cv.glmnet {glmnet}  R Documentation 
Does kfold crossvalidation for glmnet, produces a plot, and returns a
value for lambda
(and gamma
if relax=TRUE
)
cv.glmnet(
x,
y,
weights = NULL,
offset = NULL,
lambda = NULL,
type.measure = c("default", "mse", "deviance", "class", "auc", "mae", "C"),
nfolds = 10,
foldid = NULL,
alignment = c("lambda", "fraction"),
grouped = TRUE,
keep = FALSE,
parallel = FALSE,
gamma = c(0, 0.25, 0.5, 0.75, 1),
relax = FALSE,
trace.it = 0,
...
)
x 

y 
response 
weights 
Observation weights; defaults to 1 per observation 
offset 
Offset vector (matrix) as in 
lambda 
Optional usersupplied lambda sequence; default is

type.measure 
loss to use for crossvalidation. Currently five
options, not all available for all models. The default is

nfolds 
number of folds  default is 10. Although 
foldid 
an optional vector of values between 1 and 
alignment 
This is an experimental argument, designed to fix the
problems users were having with CV, with possible values 
grouped 
This is an experimental argument, with default 
keep 
If 
parallel 
If 
gamma 
The values of the parameter for mixing the relaxed fit with the
regularized fit, between 0 and 1; default is 
relax 
If 
trace.it 
If 
... 
Other arguments that can be passed to 
The function runs glmnet
nfolds
+1 times; the first to get the
lambda
sequence, and then the remainder to compute the fit with each
of the folds omitted. The error is accumulated, and the average error and
standard deviation over the folds is computed. Note that cv.glmnet
does NOT search for values for alpha
. A specific value should be
supplied, else alpha=1
is assumed by default. If users would like to
crossvalidate alpha
as well, they should call cv.glmnet
with
a precomputed vector foldid
, and then use this same fold vector in
separate calls to cv.glmnet
with different values of alpha
.
Note also that the results of cv.glmnet
are random, since the folds
are selected at random. Users can reduce this randomness by running
cv.glmnet
many times, and averaging the error curves.
If relax=TRUE
then the values of gamma
are used to mix the
fits. If \eta
is the fit for lasso/elastic net, and \eta_R
is
the relaxed fit (with unpenalized coefficients), then a relaxed fit mixed by
\gamma
is
\eta(\gamma)=(1\gamma)\eta_R+\gamma\eta.
There is
practically no extra cost for having a lot of values for gamma
.
However, 5 seems sufficient for most purposes. CV then selects both
gamma
and lambda
.
an object of class "cv.glmnet"
is returned, which is a list
with the ingredients of the crossvalidation fit. If the object was created
with relax=TRUE
then this class has a prefix class of
"cv.relaxed"
.
lambda 
the values of 
cvm 
The mean crossvalidated error  a vector of length

cvsd 
estimate of standard error of

cvup 
upper curve = 
cvlo 
lower
curve = 
nzero 
number of nonzero coefficients at
each 
name 
a text string indicating type of measure (for plotting purposes).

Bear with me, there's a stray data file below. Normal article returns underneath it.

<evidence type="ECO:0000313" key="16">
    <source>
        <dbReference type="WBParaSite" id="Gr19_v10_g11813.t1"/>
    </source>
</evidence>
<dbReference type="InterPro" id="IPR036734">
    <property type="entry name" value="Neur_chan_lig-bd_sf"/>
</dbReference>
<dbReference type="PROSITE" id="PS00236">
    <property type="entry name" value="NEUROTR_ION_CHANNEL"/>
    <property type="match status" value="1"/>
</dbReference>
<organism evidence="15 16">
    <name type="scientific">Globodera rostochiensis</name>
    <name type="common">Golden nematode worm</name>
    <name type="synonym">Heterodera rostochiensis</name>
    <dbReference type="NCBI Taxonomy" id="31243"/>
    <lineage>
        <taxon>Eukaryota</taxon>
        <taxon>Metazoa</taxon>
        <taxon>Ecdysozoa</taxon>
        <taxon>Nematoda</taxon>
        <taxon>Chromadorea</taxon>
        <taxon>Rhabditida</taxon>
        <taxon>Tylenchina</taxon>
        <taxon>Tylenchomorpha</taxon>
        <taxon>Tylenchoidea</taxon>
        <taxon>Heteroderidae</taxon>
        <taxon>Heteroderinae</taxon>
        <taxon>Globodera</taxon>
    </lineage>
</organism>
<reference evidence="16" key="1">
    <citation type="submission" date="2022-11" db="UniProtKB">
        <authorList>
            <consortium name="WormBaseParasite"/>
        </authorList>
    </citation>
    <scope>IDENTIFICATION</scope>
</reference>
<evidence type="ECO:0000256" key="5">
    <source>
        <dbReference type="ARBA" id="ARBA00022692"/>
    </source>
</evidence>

glmnet.fit 
a fitted glmnet object for the full data. 
lambda.min 
value of 
lambda.1se 
largest value of 
fit.preval 
if

foldid 
if 
index 
a one column matrix with the indices of 
relaxed 
if 
Jerome Friedman, Trevor Hastie and Rob Tibshirani
Noah Simon
helped develop the 'coxnet' function.
Jeffrey Wong and B. Narasimhan
helped with the parallel option
Maintainer: Trevor Hastie
hastie@stanford.edu
Friedman, J., Hastie, T. and Tibshirani, R. (2008)
Regularization Paths for Generalized Linear Models via Coordinate
Descent (2010), Journal of Statistical Software, Vol. 33(1), 122,
doi: 10.18637/jss.v033.i01.
Simon, N., Friedman, J., Hastie, T. and Tibshirani, R. (2011)
Regularization Paths for Cox's Proportional
Hazards Model via Coordinate Descent, Journal of Statistical Software, Vol.
39(5), 113,
doi: 10.18637/jss.v039.i05.
glmnet
and plot
, predict
, and coef
methods for "cv.glmnet"
and "cv.relaxed"
objects.
set.seed(1010)
n = 1000
p = 100
nzc = trunc(p/10)
x = matrix(rnorm(n * p), n, p)
beta = rnorm(nzc)
fx = x[, seq(nzc)] %*% beta
eps = rnorm(n) * 5
y = drop(fx + eps)
px = exp(fx)
px = px/(1 + px)
ly = rbinom(n = length(px), prob = px, size = 1)
set.seed(1011)
cvob1 = cv.glmnet(x, y)
plot(cvob1)
coef(cvob1)
predict(cvob1, newx = x[1:5, ], s = "lambda.min")
title("Gaussian Family", line = 2.5)
set.seed(1011)
cvob1a = cv.glmnet(x, y, type.measure = "mae")
plot(cvob1a)
title("Gaussian Family", line = 2.5)
set.seed(1011)
par(mfrow = c(2, 2), mar = c(4.5, 4.5, 4, 1))
cvob2 = cv.glmnet(x, ly, family = "binomial")
plot(cvob2)
title("Binomial Family", line = 2.5)
frame()
set.seed(1011)
cvob3 = cv.glmnet(x, ly, family = "binomial", type.measure = "class")
plot(cvob3)
title("Binomial Family", line = 2.5)
## Not run:
cvob1r = cv.glmnet(x, y, relax = TRUE)
plot(cvob1r)
predict(cvob1r, newx = x[, 1:5])
set.seed(1011)
cvob3a = cv.glmnet(x, ly, family = "binomial", type.measure = "auc")
plot(cvob3a)
title("Binomial Family", line = 2.5)
set.seed(1011)
mu = exp(fx/10)
y = rpois(n, mu)
cvob4 = cv.glmnet(x, y, family = "poisson")
plot(cvob4)
title("Poisson Family", line = 2.5)
# Multinomial
n = 500
p = 30
nzc = trunc(p/10)
x = matrix(rnorm(n * p), n, p)
beta3 = matrix(rnorm(30), 10, 3)
beta3 = rbind(beta3, matrix(0, p  10, 3))
f3 = x %*% beta3
p3 = exp(f3)
p3 = p3/apply(p3, 1, sum)
g3 = glmnet:::rmult(p3)
set.seed(10101)
cvfit = cv.glmnet(x, g3, family = "multinomial")
plot(cvfit)
title("Multinomial Family", line = 2.5)
# Cox
beta = rnorm(nzc)
fx = x[, seq(nzc)] %*% beta/3
hx = exp(fx)
ty = rexp(n, hx)
tcens = rbinom(n = n, prob = 0.3, size = 1) # censoring indicator
y = cbind(time = ty, status = 1  tcens) # y=Surv(ty,1tcens) with library(survival)
foldid = sample(rep(seq(10), length = n))
fit1_cv = cv.glmnet(x, y, family = "cox", foldid = foldid)
plot(fit1_cv)
title("Cox Family", line = 2.5)
# Parallel
require(doMC)
registerDoMC(cores = 4)
x = matrix(rnorm(1e+05 * 100), 1e+05, 100)
y = rnorm(1e+05)
system.time(cv.glmnet(x, y))
system.time(cv.glmnet(x, y, parallel = TRUE))
## End(Not run)